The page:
DECC Update – April 2016 Manchester Biannual

This blog was written by Maria Elena Diego de Paz who is a post doc at the University of Sheffield and received funding to attend the Manchester Biannual Meeting from the UKCCSRC ECR Meeting Fund

The second day of the UKCCSRC Biannual meeting opened with a talk given by Will Lochhead from the Department of Energy and Climate Change (DECC)  on an update on CCS. His presentation was not an easy task, especially after the unexpected cancellation of the £1bn CCS Competition in November 2015. This had been widely debated the day before, questioning if politicians are really aware of the urgent need for cutting CO2 emissions to tackle climate change.

Mr Lochhead recognised it was difficult to give a positive view given the current context, although this doesn’t mean that Government has written off CCS. He emphasized Government is aware of the important role CCS has in long-term decarbonisation of UK industrial and power centers. CCS has potential to be vital and to significantly reduce the costs of decarbonisation, especially in the context of the recent Paris Agreement. He stated the spending review recently carried out doesn’t mean that Ministers are not aware of the need of CCS now or what CCS can offer, but their view is that costs associated with CCS are high and they must come down. Therefore, it is a priority for them to reduce those costs and working with industry to keep the option of CCS in the UK open.

In this context, Mr Lochhead showed his understanding to the general disappointment and explained that the Government is currently supporting activities related to CCS, such as R&D and international activities, amongst others. The Government is now looking at potential options and a new approach for CCS, and Mr Lochhead confirmed this will take time. However, it is important to keep the option of CCS in the UK open. At this stage internal work is currently ongoing, and it is expected that the process of external engagement and discussion will begin from late spring into early summer this year. A report will be also released this summer.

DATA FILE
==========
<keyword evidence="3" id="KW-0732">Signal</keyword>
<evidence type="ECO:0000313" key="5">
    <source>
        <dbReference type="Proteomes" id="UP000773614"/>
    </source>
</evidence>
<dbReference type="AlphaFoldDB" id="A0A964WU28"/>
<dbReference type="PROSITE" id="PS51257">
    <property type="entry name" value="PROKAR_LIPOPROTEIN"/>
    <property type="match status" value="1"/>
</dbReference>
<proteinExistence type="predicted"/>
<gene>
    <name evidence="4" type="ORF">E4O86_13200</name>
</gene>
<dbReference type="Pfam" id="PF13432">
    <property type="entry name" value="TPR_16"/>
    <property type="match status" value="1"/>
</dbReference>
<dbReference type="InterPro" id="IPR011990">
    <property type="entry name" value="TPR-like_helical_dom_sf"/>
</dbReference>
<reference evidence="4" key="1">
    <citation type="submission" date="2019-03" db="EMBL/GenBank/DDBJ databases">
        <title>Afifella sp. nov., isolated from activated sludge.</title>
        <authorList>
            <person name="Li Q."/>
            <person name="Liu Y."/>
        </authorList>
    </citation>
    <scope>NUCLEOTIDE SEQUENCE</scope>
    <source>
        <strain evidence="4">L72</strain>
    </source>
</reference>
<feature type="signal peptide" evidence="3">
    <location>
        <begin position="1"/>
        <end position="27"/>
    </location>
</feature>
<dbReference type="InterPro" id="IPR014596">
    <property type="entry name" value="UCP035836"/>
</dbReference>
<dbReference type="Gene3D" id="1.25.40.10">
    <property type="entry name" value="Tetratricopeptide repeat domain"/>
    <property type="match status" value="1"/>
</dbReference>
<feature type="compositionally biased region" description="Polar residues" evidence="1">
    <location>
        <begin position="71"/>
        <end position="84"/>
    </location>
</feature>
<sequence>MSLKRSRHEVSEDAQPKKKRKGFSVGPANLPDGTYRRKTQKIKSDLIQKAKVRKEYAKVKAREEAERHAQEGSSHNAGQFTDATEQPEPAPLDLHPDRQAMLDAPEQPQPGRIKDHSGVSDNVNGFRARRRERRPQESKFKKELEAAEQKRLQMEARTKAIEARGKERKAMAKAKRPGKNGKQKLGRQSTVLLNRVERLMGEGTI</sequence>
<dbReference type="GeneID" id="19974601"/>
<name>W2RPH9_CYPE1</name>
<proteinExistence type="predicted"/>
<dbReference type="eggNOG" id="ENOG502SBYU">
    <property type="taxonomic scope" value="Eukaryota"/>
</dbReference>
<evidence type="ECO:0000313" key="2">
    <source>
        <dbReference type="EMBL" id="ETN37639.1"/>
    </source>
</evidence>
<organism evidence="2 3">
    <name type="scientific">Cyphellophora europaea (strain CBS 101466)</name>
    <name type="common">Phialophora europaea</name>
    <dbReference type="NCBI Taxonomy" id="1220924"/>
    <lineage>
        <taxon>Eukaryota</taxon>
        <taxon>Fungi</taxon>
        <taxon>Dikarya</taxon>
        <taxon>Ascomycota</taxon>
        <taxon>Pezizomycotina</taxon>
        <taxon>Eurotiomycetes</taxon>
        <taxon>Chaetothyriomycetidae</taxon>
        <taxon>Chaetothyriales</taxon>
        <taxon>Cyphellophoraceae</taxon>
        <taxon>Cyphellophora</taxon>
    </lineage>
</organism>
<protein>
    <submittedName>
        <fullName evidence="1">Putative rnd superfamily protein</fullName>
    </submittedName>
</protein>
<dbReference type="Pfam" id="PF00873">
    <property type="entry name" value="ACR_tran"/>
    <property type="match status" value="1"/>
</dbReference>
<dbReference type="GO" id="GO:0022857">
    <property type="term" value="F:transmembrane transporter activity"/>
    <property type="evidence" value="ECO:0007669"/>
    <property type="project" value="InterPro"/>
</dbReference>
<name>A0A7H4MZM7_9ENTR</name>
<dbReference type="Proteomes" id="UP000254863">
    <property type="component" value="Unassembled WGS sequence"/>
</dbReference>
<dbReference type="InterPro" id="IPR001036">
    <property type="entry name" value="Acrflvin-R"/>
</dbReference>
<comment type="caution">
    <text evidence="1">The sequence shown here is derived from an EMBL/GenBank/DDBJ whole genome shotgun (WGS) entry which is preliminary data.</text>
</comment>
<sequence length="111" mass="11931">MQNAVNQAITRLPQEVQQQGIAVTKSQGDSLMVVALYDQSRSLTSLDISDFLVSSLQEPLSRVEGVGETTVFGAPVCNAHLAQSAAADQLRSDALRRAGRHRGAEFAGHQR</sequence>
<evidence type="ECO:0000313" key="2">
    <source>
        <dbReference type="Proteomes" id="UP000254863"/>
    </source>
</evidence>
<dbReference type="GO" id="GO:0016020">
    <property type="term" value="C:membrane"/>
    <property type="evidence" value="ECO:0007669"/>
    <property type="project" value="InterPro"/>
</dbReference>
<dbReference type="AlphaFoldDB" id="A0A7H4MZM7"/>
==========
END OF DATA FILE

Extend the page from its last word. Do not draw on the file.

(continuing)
Some questions were also raised for further discussion in the later panel session. These are issues of concern for Ministers, which they think will help in developing a future approach to CCS in the UK. The first one was related with the required deployment of a CO2 capture and storage infrastructure, and what conditions are needed to do this cost-effectively and efficiently. A second aspect of concern is the costs of the CO2 capture stage and stimulating innovation to reduce them. Besides established capture technologies, there is a number of newer capture technologies under development which can potentially reduce the costs of CO2 capture, and it is important to know what is their real potential and how they can be supported. The last question was related to the possibility of establishing a CO2 market to help in the deployment of CCS in the UK, in line with what is happening in North America. Ministers think it is important to discuss about what is the role of a CO2 market and if CO2 utilisation can fit into the UK CCS strategy.

This talk was interesting in order to see Government view and reflections about the future of CCS in the UK, especially with regard to Ministers’ main concerns and future approach for CCS.